Mark Vayman, a lead program manager on the Home and Small Business Server team just tossed out all the new features in Windows Home Server Drive Extender, version 2. The information and discussion can be found in the Microsoft Forums, and I urge you to surf on over there and jump into the conversation with questions and comments.
Drive Extender is a storage technology first introduced in Windows Home Server's first release. The 1st generation of the technology was file based, and worked on top of "vanilla" NTFS volumes using reparse points. To address the customer feedback we have received and improve the system's resiliency to partial drive failures (seen many times by our support), the Drive Extender technology was updated to use block based storage below the file system similar to software RAID systems.
The following isn't an exhaustive list, but does try to enumerate the major new features as well as features which are no longer supported in the “Vail” version of Drive Extender:
Features carried over from the previous release:
- Duplication can be turned on/off per folder.
- Duplicated folders can survive a single hard drive failure.
- Storage pool can be easily expanded using different drive types and various sizes.
- Graphical representation of storage usage (AKA the pie chart) - isn't present in the beta, but is planned for the next milestone.
- For duplicated folders, data is duplicated in real time to two separate drives - there is no hourly migration pass.
- File system level encryption (EFS) and compression are now supported for Drive Extender folders.
- File conflicts are gone, duplication works as intended for files in use as it is performed at the block level now.
- The remaining amount of data to synchronize/duplicate is reported per storage pool.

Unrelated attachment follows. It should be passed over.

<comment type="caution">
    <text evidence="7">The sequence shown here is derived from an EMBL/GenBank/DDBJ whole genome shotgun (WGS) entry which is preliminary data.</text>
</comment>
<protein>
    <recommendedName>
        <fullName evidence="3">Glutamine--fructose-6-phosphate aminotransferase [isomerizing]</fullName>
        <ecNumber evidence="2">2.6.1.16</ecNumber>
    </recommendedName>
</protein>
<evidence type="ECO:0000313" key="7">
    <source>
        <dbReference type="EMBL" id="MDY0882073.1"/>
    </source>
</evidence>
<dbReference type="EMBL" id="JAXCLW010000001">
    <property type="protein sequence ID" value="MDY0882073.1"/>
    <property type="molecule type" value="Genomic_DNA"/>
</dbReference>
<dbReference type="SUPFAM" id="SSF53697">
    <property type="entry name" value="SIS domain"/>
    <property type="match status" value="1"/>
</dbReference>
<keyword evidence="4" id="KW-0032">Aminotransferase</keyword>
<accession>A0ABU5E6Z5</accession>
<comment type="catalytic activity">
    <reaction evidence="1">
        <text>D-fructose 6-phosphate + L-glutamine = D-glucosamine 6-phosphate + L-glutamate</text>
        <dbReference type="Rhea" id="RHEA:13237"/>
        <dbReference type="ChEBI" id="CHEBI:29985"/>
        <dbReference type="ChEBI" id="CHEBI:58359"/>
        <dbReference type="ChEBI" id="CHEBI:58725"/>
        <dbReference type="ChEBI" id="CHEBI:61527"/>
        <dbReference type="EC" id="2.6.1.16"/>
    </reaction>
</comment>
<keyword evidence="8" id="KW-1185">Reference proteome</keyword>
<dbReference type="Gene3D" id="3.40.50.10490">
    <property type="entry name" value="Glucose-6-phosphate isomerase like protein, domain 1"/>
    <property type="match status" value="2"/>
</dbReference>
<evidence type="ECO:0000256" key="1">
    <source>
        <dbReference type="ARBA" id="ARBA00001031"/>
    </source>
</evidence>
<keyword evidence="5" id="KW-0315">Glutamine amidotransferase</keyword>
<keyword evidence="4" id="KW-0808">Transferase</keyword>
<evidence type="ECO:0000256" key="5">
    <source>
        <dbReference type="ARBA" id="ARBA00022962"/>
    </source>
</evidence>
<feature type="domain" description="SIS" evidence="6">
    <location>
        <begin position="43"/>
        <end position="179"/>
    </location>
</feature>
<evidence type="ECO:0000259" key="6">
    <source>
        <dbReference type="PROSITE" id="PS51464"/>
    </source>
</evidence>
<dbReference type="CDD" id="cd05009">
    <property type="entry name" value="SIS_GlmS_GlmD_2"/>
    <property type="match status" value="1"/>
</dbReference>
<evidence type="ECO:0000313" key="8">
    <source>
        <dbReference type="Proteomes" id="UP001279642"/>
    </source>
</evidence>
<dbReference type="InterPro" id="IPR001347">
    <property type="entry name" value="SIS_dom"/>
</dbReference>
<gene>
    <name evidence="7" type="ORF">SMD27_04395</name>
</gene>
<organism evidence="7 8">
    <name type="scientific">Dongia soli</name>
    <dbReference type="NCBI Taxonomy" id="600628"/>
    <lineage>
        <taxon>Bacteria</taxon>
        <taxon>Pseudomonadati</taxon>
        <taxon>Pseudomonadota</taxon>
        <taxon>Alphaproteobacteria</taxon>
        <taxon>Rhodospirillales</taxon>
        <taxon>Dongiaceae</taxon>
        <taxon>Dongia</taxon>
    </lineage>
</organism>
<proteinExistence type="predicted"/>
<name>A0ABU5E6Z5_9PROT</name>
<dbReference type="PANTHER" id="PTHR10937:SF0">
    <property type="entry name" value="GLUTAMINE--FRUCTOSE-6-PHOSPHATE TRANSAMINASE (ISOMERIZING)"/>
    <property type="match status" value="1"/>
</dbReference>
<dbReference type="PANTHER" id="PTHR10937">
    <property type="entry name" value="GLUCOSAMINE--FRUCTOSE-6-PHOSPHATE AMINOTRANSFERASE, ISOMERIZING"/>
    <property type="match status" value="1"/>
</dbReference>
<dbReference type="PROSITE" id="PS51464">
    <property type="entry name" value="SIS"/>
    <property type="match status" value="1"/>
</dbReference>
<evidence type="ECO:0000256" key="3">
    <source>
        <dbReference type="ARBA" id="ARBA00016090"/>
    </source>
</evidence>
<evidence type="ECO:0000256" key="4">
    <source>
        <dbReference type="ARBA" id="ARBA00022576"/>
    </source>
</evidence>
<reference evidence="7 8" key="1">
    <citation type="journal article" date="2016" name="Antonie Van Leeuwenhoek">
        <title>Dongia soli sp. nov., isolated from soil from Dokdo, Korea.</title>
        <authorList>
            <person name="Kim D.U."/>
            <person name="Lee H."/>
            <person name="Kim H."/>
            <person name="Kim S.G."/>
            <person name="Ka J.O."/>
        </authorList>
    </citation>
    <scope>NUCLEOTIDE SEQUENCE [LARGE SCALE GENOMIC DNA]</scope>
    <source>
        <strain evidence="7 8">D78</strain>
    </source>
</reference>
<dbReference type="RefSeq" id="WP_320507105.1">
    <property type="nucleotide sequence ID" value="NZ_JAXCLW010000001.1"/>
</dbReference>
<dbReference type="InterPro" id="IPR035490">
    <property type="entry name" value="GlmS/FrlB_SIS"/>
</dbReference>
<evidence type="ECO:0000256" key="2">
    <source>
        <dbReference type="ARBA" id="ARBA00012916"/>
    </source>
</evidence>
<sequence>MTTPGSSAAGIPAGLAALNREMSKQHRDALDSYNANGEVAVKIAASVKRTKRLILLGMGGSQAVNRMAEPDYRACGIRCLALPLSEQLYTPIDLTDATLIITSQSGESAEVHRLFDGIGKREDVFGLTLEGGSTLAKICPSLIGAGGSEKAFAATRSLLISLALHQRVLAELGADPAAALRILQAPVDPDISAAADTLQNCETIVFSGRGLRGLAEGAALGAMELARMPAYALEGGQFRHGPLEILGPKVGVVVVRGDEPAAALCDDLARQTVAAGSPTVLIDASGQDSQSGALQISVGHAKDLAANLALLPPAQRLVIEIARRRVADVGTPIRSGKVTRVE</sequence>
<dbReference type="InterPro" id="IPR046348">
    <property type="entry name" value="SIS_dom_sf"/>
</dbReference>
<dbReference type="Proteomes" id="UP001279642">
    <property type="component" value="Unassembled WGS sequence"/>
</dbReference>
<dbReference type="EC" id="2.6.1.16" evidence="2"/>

- All storage operations are executed in the background without blocking other server operations. Specifically, drive removal can be issued without impacting the online state of shares.
- Drives in a storage pool can be named with a custom description to enable physical identification of the drive in the server.
- Drive serial number and exact connection type is reported for each drive.
- Drives which are bigger than 2TB can be added to a storage pool.
- iSCSI storage devices can be added to the a storage pool.
- The system drive can be excluded from the storage pool.
- A new low-level storage check and repair diagnostic operation was added.
- All storage operations are performed with very low I/O priority to ensure they don't interfere with media streaming.
- A new "folder repair" operation is available which runs “chkdsk” on the folder's volume.
- To protect against silent storage errors (bit flips, misdirected writes, torn writes), additional information is appended to each 512-byte sector stored on drive. In particular, each sector is protected by a CRC checksum, which enables Drive Extender to detect data read errors, perform real-time error correction and self-healing (up to 2 bit errors per sector if duplication is disabled, and any number of bit errors if duplication is enabled) and report the errors back to the user and application. The overhead for this additional data is roughly 12% of drive space.
- Data drives in storage pools can be migrated between servers, and appear as a non-default pool. A non-default pool can be promoted to a default pool if no default pool exists.
- A data drive from a storage pool cannot be read on machine not running the “Vail” server software.
- Data isn't rebalanced across drives to ensure even distribution. The data allocation attempts to keep drives evenly used. A periodic rebalance operation is considered for the next version.
Known inter-op/support issues with the Beta
- As with other software RAID solutions, Drive Extender isn't supported with BitLocker.
- Drive Extender cannot share the same drive with other software based RAID systems (such as Microsoft Dynamic Drives)
- Running low-level software storage tools—for example, defragmentation, full drive encryption, or volume imaging—on server folders may cause issues. These tools have not been fully tested in this release. Please avoid running these tools on the server.
- Internally, the “Vail” software has been tested with up to 16 hard drives and with up to 16 TB of total storage capacity. We’re aware of a number of bugs that occur beyond these limits, so please keep your beta installations under 16 drives and 16 TB total drive space.